The conditions 2 and 3 above are together known as **second-order sufficient conditions** for a local minimizer as they involve the second-order derivatives as well. Any point satisfying both these conditions is guaranteed to be a local minimizer.

Practical optimization problems seldom lend themselves to straightforward solutions that can be identified with steps outlined earlier. There are many practical challenges:

- Function being optimized may not be differentiable!
- It may be infeasible to compute the gradient or the Hessian
- Even if they may be computed, it may be infeasible to directly solve them to identify extrema.

Thus, optimization approaches typically utilize an intuitive iterative approach: *Start from an arbitrary point and keep moving towards a point with lower function value, until no further reduction in function value is possible.*

**So, the key question is: from a given point, how do we identify a point with a lower function value?**

It all depends on being able to model the function value at any new point \( f(\vx_{i+1}) \) based on the function value at the current point \( f(\vx_i) \). This is the realm of **Taylor's Theorem**.

We have introduced the Taylor's Theorem in our previous module on Calculus for Machine Learning. The Taylor's Theorem is by far the most important concept to understand the theory and reasoning behind optimization algorithms, as you will soon realize.

Owing to the Taylor's Theorem, for a twice differentiable function \( f(\vx) \), the value of the function at a point \(\vx+\vp \) can be written as

\begin{equation} f(\vx+\vp) = f(\vx) + \gradient_{\vx}^T \vp + \frac{1}{2} \vp^T \hessian_{\vx} \vp \label{eqn:second-order-taylor-approx} \end{equation}

Here, \( \gradient_{\vx} \) and \( \hessian_{\vx} \) denote the gradient and Hessian of the function with respect to \( \vx \) , respectively, evaluated at the point \( \vx \).

From the current iterate \( \vx \), this is a function in \( \vp \). At its local minimizer \( \star{\vp} \), the gradient with respect to \( \vp \) will be zero.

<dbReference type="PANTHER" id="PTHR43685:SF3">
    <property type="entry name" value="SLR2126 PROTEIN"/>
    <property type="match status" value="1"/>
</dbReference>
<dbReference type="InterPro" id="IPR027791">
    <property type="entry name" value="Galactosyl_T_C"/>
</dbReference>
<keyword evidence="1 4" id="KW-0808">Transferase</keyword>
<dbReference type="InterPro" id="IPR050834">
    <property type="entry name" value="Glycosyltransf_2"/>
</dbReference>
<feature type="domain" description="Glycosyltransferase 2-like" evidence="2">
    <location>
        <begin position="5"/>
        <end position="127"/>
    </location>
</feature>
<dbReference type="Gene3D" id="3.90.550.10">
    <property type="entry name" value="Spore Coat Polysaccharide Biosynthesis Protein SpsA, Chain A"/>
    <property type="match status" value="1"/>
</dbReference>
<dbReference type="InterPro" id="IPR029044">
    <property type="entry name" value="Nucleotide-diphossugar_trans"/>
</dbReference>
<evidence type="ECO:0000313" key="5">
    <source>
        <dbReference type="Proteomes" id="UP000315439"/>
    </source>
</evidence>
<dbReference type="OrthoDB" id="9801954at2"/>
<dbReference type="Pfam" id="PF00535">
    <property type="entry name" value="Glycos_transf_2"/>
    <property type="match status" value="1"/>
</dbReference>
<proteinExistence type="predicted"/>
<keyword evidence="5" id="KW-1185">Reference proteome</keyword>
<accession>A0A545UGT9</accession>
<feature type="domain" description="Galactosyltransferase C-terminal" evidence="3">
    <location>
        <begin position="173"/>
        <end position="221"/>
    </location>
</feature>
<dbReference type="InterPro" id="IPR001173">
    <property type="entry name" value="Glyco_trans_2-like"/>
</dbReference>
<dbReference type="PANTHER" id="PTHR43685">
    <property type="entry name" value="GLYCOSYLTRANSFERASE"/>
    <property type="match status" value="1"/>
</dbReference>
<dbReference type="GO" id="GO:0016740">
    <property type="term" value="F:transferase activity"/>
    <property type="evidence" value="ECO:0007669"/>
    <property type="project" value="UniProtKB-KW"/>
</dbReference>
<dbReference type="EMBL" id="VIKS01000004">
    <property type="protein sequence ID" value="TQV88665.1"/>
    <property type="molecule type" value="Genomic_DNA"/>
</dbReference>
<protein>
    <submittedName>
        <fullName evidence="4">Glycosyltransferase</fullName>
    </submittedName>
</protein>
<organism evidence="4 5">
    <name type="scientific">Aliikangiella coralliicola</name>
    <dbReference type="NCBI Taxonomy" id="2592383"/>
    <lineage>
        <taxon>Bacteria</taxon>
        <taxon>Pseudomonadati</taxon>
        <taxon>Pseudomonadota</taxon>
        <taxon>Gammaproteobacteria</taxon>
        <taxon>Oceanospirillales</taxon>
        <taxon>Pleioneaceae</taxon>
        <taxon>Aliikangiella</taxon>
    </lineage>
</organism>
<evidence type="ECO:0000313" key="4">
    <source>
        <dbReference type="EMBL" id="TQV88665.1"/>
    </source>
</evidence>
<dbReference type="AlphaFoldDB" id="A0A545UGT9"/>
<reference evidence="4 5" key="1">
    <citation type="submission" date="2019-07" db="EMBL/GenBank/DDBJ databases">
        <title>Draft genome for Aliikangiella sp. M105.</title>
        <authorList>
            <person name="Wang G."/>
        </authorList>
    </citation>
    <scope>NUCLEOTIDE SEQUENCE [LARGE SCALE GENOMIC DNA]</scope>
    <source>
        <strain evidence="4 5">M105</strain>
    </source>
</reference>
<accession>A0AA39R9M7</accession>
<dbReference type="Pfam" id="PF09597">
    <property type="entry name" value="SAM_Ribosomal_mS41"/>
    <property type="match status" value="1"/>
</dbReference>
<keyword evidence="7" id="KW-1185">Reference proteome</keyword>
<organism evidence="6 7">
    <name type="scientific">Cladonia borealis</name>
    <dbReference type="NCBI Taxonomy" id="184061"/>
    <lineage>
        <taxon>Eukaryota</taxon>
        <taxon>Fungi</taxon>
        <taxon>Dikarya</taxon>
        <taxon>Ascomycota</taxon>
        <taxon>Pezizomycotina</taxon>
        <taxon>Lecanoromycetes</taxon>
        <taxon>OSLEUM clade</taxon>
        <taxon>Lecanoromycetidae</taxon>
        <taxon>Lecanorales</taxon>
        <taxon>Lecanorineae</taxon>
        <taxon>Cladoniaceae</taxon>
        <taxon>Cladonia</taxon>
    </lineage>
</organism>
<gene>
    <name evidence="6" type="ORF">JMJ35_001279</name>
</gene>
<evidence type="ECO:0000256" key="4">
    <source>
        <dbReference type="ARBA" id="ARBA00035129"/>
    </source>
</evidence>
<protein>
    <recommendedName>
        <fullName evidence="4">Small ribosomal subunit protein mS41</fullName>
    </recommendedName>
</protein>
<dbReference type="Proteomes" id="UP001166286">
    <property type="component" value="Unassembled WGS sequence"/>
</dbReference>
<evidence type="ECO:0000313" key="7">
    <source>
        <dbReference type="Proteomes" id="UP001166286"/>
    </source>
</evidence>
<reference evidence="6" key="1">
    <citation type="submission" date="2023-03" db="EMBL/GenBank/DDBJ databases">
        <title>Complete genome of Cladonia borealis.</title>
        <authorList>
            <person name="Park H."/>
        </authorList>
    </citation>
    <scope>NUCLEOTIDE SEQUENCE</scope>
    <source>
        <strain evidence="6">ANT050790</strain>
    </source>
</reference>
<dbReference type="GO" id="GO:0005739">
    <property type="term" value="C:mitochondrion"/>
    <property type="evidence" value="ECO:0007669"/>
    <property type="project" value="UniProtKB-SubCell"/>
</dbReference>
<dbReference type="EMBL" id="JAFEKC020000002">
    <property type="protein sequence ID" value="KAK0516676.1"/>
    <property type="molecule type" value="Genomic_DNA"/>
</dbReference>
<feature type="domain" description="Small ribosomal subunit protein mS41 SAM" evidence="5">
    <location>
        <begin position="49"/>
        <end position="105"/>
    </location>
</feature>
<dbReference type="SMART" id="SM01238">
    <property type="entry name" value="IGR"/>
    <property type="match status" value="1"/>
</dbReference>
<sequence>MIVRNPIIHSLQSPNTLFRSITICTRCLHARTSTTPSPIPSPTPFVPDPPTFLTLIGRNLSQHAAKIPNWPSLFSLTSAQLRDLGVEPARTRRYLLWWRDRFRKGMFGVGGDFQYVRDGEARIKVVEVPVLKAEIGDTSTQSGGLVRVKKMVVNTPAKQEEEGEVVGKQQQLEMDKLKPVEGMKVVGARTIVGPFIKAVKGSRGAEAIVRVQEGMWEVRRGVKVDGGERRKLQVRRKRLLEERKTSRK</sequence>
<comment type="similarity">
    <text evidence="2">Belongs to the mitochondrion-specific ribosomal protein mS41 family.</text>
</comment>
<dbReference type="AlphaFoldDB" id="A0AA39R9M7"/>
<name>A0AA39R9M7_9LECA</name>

\begin{equation} \frac{\partial f(\vx + \star{\vp})}{\partial \vp} = 0 \label{eqn:first-order-condition-on-p} \end{equation}

Methods for unconstrained optimization differ in ways of arriving at a suitable \( \vp \).

**Newton's method**calculates \( \vp \) by solving the above equation in its entirety.**Gradient descent**ignores the second-order term.**quasi-Newton methods**and**inexact-Newton methods**, approximate the second-order term.

We will delve deeper into these methods next.

The Newton's method arrives at the next iterate \( \vx + \vp \) from the current iterate \( \vx \) by solving the Equation \eqref{eqn:first-order-condition-on-p} on the second-order Taylor approximation of the function from Equation \eqref{eqn:second-order-taylor-approx}

$$\begin{aligned} \frac{\partial f(\vx + \star{\vp})}{\partial \vp} = 0 & \\ \Rightarrow & \gradient_\vx + \hessian_\vx \vp = 0 \\ \Rightarrow & \vp = -\hessian_{\vx}^{-1} \gradient_\vx \\ \end{aligned} $$

Thus, Newton's method proceeds as follows:

- Start from a suitable point \( \vx \)
- Apply the following update to \( \vx \) till a local minimizer has been reached: \( \vx \leftarrow \vx - \hessian_{\vx}^{-1} \gradient_{\vx} \).

Quite straightforward, but! What if the function is not twice differentiable? We cannot calculate \( \hessian_{\vx} \) , let alone \( \hessian_{\vx}^{-1} \).

The **Gradient descent** and **quasi-Newton methods** are alternative approaches that do not require the computation of the Hessian of the function. We present them next.

No matter where you start for this convex quadratic objective function, Newton's method finds the minimum in exactly 1 step.

In fact, this is a property worth noting: **Newton's method always finds the minimum of a convex quadratic objective function in exactly one step**. And why not? The second-order Taylor series expansion perfectly models the function and Newton's method finds the exact minimum of that second-order model in each step.